State v. Palma

Decision Date30 September 2014
Docket NumberA-41 September Term 2012, 071228
Citation219 N.J. 584,99 A.3d 806
PartiesSTATE of New Jersey, Plaintiff–Appellant, v. Diana M. PALMA, Defendant–Respondent.
CourtNew Jersey Supreme Court

Paul H. Heinzel, Special Deputy Attorney General, Acting Assistant Prosecutor, argued the cause for appellant (Christopher J. Gramiccioni, Acting Monmouth County Prosecutor, attorney; Monica L. do Outeiro, Special Deputy Attorney General, Acting Assistant Prosecutor, of counsel and on the brief).

Paul E. Zager, Red Bank, argued the cause for respondent.

Opinion

Judge RODRÍGUEZ (temporarily assigned) delivered the opinion of the Court.

In this appeal, we address an issue similar to the question addressed in State v. Moran, 202 N.J. 311, 997 A. 2d 210 (2010), where the Court identified the appropriate factors to be considered when sentencing a person convicted of reckless driving, N.J.S.A. 39:4–96. The factors were provided in order to channel the discretion afforded to the sentencing court under the reckless driving statute. Here, defendant pleaded guilty to careless driving under N.J.S.A. 39:4–97, a statute that similarly provides considerable discretion to a sentencing court. In this instance, a fatality resulted from the incident. The municipal court and Law Division judge imposed a fifteen-day custodial term as part of defendant's sentence. The Appellate Division reversed the custodial term and remanded for resentencing after consideration of sentencing factors identified in Moran. We affirm and, pursuant to our supervisory function, N.J. Const. art. VI, § 2, ¶ 3, and in order to provide guidance for the municipal court and Law Division judges, hold that the Moran factors provide the appropriate guidance and should be followed in this and similar cases involving sentencing pursuant to the careless driving statute.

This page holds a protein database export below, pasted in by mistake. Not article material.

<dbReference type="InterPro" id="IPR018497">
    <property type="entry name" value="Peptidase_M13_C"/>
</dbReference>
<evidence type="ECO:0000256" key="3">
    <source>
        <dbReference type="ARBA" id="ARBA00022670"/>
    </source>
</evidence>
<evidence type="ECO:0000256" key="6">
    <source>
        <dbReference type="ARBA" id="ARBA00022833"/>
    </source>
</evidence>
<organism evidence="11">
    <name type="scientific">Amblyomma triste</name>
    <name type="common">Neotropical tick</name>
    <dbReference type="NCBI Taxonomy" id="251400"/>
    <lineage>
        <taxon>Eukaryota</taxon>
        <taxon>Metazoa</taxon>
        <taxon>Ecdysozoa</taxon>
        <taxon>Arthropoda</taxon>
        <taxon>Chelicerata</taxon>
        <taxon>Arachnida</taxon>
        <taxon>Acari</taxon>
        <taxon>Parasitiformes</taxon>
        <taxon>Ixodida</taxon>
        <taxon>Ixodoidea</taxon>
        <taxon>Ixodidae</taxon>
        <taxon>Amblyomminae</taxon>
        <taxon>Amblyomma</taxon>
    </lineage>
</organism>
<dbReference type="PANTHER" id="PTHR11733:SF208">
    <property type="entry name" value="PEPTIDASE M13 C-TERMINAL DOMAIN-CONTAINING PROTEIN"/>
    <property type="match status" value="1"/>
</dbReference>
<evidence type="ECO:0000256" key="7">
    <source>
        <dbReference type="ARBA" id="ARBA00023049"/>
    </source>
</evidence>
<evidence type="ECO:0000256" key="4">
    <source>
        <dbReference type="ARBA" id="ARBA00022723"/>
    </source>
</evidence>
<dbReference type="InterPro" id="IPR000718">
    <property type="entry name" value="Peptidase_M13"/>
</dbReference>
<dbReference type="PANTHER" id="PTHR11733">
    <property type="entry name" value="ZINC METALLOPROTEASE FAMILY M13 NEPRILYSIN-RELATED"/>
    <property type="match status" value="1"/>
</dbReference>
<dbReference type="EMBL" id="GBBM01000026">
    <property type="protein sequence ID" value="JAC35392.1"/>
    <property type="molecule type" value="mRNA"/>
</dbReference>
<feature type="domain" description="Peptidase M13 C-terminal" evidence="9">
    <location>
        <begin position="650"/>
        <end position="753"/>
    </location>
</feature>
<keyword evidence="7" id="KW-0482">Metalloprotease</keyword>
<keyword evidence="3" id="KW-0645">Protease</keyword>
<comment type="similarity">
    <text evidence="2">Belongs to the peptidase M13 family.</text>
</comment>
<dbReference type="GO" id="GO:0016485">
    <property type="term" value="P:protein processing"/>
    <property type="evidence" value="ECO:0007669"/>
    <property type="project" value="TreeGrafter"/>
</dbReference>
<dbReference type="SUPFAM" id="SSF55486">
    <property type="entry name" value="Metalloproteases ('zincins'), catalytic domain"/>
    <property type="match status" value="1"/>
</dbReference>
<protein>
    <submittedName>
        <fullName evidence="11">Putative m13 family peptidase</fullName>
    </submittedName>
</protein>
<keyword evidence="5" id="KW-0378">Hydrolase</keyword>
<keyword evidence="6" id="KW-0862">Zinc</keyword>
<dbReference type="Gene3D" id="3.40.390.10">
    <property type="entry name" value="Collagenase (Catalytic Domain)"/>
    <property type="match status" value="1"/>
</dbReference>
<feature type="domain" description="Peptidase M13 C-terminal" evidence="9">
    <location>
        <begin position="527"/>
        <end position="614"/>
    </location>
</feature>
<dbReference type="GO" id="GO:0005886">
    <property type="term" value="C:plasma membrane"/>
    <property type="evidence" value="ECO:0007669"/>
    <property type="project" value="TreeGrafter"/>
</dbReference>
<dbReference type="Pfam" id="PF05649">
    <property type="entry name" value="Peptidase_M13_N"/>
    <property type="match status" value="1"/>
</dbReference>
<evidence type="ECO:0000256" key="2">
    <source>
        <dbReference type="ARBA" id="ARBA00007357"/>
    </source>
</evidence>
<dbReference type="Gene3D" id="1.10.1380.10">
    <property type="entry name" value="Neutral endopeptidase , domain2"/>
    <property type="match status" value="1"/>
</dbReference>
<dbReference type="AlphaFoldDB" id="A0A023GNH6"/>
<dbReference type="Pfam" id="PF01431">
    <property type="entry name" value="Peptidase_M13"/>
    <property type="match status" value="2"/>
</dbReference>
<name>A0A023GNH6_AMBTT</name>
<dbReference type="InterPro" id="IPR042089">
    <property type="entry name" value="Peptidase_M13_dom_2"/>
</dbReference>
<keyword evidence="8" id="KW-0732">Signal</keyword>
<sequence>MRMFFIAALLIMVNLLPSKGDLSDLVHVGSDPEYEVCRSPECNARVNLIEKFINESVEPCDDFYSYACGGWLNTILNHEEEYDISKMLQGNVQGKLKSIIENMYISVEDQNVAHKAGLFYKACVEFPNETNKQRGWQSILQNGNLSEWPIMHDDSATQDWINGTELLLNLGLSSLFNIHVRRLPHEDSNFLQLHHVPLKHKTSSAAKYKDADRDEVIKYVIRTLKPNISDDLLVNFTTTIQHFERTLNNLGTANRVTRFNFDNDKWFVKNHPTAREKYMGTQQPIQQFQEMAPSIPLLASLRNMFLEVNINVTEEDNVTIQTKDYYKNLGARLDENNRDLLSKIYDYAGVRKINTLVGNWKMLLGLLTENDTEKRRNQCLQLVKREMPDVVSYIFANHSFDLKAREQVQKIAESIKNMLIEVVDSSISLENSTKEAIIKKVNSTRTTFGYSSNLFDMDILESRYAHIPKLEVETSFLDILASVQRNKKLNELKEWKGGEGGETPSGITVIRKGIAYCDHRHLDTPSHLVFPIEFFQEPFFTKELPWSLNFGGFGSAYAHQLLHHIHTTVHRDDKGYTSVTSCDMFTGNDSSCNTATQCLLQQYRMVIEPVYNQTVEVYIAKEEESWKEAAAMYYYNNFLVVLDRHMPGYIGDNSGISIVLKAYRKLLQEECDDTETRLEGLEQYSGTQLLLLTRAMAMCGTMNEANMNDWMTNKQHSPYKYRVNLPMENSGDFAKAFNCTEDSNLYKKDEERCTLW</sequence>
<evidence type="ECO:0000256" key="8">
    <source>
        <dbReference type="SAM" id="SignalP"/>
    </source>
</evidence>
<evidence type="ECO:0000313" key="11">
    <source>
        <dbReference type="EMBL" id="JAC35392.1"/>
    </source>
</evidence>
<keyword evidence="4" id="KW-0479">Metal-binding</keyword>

I.

On February 22, 2010, defendant, Diana M. Palma, was driving a Ford Expedition sport utility vehicle (SUV) in Red Bank. As she traveled east on Bergen Place, she made a left turn onto Broad Street. A forty-four-year-old woman, Alla Tsiring (victim), who was wearing a pink jacket, was crossing Broad Street at that moment. She was struck by the driver's side of defendant's SUV. The victim became pinned between the SUV's undercarriage and the pavement. Defendant continued to drive, unaware of the collision or that the victim was being dragged under the SUV. Another driver, Jules Slewski, alerted defendant that she had struck the victim. Defendant stopped her SUV and saw the victim. Shortly thereafter, emergency personnel freed the victim and transported her to a local hospital. About two months later, the victim died as a result of injuries sustained from the accident.